This aircraft is – to me at least – at the top of the evolution pyramid amongst single-engined piston fighters. Years of design honing and fine-tuning have resulted in this series of the fastest, most maneuverable, most heavily-armed, the highest-flying and the most technologically advanced aircraft to date (1945). I was happy to get the kit and am more than willing to build it at first opportunity.
And it is rather good I have to say. First released in 1992 it features 90 parts according to my counting (78 in grey plastic, 2 transparent and 10 PE). Beyond the actual Ta-152 airframe parts there is a detailed engine bay (with engine and cannon), which could be posed open. Some have gone so far in criticizing the kit as to call it “over-engineered”, and hail the Aoshima H-0 and H-1 sets (which are based off the Dragon offering) as a better solution due to the small number of parts (about half the DML count) and lower price. I personally wouldn’t replace my kit for the Japanese one, and the pics below will tell you why.
The Nachtigall (Nightingale) is a radar-equipped variant of the Ar-234 jet bomber. It is armed with an underslung pod with two 20mm cannon, holding 200 rounds per gun.
Well, this is what the kit basically is – an armed bomber. So sprue A holds completely uneventluf stuff – common parts like fuselage, horizontal stabilizers, undercarriage, and even recce cameras intended for the bomber.
Sprue B has the wings, engines, and cockpit section – the whole nose is a separate unit to allow for construction of various versions. Each Jumo engine is made up by two halves, an inlet with integrally molded compressor face, and an exhaust “egg” – much similar to the Revell’s Me-262 (or vice-versa?).
A member of the “Golden Wings” series from the early 90s this kit represents a Luft ’46 aircraft. Me-1101’s partially completed prototype was captured by US forces at the end of WW2. It later flew in The States as Bell X-5, the first aircraft with variable wing geometry. The radar-and-missiles equipped night fighter you see below must only have been a paper-only project…
The original aircraft did not feature a T-tail, it might as well have been a Dragon invention. Anyway – liked the look of the thing and when opportunity came I snatched the kit off EvilBay. It arrived in excellent condition and revealed a curious packaging pattern – all sprue bags and the decals placed in a big bag stapled to the side.
There has always been something magnetic about this US amphibious vehicle. When the kit was recently presented to me I decided it deserves some attention, as it’s a whole bunch of firsts in a single package. Let’s see…
Spue A has the cupola (actually two – one of each pre- and post modernization), armament and smoke grenade launchers, the front fenders, and the old suspension. Two options are presented for the in-the-water propulsion system – propeller boxes can be shown opened or closed with two pairs of separate details. You can make up the relative sizes of the parts – the grid on the cutting mat is 1 cm square.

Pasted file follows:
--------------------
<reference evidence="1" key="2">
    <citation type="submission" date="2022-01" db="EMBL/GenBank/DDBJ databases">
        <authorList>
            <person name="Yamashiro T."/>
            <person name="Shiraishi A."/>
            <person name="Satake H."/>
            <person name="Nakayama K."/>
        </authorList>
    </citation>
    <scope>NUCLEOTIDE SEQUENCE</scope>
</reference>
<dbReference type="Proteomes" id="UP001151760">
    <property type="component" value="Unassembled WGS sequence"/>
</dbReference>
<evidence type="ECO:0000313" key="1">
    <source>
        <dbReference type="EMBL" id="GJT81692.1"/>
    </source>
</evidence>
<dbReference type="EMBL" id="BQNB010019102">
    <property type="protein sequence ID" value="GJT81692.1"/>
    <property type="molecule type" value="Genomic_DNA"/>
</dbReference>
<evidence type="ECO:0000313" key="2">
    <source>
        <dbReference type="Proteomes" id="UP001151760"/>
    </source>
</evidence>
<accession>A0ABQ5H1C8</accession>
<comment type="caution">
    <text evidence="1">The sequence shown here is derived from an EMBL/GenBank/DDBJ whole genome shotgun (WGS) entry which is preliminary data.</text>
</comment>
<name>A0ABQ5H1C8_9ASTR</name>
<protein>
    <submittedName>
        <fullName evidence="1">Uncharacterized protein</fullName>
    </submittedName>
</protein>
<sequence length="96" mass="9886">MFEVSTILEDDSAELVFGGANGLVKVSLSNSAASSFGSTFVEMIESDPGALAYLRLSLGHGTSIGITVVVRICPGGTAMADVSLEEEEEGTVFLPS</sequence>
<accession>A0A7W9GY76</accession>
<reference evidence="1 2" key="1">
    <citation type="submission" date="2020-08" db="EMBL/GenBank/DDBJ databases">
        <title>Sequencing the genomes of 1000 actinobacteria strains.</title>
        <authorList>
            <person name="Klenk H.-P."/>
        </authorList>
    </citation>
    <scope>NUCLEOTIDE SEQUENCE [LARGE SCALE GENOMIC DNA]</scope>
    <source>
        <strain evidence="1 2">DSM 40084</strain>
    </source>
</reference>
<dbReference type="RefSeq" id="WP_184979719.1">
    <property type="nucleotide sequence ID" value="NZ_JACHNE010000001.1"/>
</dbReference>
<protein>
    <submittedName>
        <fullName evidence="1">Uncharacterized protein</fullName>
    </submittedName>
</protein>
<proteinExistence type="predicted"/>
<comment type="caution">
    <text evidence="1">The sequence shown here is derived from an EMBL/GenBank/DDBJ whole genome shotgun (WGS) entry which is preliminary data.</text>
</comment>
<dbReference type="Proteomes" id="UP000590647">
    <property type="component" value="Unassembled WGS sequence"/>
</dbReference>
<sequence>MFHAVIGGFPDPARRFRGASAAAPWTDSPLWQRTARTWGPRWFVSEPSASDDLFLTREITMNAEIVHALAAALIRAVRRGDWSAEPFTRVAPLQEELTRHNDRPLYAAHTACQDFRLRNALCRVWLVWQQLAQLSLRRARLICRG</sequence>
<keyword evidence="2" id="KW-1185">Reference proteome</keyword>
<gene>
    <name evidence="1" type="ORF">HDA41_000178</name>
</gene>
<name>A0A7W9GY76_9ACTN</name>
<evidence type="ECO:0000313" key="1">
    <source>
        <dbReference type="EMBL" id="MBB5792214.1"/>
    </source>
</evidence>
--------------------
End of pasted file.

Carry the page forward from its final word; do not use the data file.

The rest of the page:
Well, some painted M1114s mod.2003 finally make it to The Web. Paints are mixes “by eye”. The green color is intended to simulate the green found on US military hardware, of whose official name I am totally clueless. I wanted to imitate replacement parts – such “patchy” machines can be seen on images across the web.
Well, after taking my time to describe the kit parts in as much detail on their own I’ll now try to shed some light on how the kit actually is building – something that is quite obviously missing in most kit reviews, filled with happy voices of how detailed and accurate those are.
As you will undoubtedly notice no kit part is present in the finished article un-altered. Truth is modifications to parts were not needed because I am such a great accuracy hunter, or because I was willing to display how much ignored the fit factor is these days. I had to alter the parts so they could actually FIT and the final article looks like a vehicle, and not a pile of parts thrown together.
I bought this double kit (kits of two vehicles are included) in 2007 from a trade section in a forum. Up-armored Humvees were in fashion back then, featured daily in the news – seen on patrols, guarding “The Green Zone” and all that. So when the opportunity came for me to try a Dragon kit of a wheeled vehicle with all the bells and whistles in the box I jumped in. So what’s under the cover of kit number 7295?
The first thought when looking at the kit parts was “Whoa, that’s nice!”. The precision of the molding on the new parts for the armored version were something I was seeing for the first time. Basically you get the whole lower portion of the vehicle (sans frame and suspension) in a single, separately bagged grey plastic part – “sprue” B. The additional armor on the chassis appears to represent the prototype vehicle configuration properly. The nuts and boltheads that keep the upgraded armor on the vehicle sides are also present – joy to rivetcounters and brushpainters’ nightmare.